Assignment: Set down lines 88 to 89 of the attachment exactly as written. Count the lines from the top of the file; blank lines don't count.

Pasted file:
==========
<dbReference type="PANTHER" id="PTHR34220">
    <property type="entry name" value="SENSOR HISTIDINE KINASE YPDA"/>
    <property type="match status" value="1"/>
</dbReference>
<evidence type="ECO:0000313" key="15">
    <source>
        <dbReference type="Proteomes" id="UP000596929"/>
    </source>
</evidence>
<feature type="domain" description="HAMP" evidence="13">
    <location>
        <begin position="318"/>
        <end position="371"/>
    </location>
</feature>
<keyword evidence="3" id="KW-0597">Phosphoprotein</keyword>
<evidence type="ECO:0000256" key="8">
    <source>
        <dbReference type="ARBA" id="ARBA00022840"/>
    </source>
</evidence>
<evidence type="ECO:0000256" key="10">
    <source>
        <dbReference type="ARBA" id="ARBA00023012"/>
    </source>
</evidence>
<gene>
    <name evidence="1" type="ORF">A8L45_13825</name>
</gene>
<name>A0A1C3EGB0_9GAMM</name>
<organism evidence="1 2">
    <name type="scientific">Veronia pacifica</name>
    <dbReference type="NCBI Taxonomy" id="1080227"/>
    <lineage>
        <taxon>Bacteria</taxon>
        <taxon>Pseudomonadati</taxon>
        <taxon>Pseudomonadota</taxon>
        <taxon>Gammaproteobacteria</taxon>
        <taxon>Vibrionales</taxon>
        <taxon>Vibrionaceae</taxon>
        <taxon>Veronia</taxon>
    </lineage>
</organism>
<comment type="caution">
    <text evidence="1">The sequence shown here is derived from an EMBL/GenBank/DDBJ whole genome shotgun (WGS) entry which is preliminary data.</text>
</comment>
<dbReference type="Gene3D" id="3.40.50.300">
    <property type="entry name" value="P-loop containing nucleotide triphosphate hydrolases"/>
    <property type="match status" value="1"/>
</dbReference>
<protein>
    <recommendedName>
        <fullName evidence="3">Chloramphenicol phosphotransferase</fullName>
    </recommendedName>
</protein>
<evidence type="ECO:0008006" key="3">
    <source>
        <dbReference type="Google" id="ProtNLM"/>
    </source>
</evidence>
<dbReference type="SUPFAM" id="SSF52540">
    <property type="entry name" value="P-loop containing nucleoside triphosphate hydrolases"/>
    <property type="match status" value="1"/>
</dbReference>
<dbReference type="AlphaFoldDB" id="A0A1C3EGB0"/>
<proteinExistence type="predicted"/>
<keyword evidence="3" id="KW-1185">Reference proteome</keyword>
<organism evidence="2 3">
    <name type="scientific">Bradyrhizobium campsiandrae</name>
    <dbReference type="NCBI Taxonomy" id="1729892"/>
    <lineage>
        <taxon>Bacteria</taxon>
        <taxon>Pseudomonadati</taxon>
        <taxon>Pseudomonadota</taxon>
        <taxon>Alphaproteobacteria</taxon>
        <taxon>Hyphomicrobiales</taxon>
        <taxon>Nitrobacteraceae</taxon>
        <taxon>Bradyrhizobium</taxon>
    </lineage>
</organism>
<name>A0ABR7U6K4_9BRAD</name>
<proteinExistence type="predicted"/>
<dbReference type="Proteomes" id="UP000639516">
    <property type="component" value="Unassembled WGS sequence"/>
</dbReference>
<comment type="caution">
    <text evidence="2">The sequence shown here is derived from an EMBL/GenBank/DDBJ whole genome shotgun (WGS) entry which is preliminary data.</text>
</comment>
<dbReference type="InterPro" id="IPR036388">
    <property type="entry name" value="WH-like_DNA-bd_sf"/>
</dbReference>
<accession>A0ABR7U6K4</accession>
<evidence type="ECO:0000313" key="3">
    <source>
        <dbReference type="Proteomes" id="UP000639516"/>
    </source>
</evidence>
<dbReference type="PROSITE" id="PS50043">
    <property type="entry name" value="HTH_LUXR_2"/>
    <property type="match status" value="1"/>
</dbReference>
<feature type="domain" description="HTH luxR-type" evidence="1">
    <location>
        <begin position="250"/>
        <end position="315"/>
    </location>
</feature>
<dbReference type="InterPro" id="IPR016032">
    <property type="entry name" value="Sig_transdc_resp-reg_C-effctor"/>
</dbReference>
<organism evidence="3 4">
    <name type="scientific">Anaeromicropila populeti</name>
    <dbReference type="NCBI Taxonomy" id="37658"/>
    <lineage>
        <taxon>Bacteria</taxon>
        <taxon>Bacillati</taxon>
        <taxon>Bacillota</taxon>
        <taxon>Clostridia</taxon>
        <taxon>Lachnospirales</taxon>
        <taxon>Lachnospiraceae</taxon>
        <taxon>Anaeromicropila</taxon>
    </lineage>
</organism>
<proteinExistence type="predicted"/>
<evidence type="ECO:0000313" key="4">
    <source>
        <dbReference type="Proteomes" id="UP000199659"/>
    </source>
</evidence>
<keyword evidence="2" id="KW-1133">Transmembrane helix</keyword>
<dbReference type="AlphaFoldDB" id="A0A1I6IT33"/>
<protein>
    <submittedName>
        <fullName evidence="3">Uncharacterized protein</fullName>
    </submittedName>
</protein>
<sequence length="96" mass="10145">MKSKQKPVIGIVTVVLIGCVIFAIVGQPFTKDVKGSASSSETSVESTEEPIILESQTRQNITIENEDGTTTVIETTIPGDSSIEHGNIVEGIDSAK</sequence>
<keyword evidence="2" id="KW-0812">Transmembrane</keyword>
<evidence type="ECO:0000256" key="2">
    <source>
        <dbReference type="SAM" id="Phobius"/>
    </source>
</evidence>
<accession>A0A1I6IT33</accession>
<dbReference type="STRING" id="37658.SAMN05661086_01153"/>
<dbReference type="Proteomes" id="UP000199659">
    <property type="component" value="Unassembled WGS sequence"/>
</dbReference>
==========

</comment>
<dbReference type="InterPro" id="IPR036388">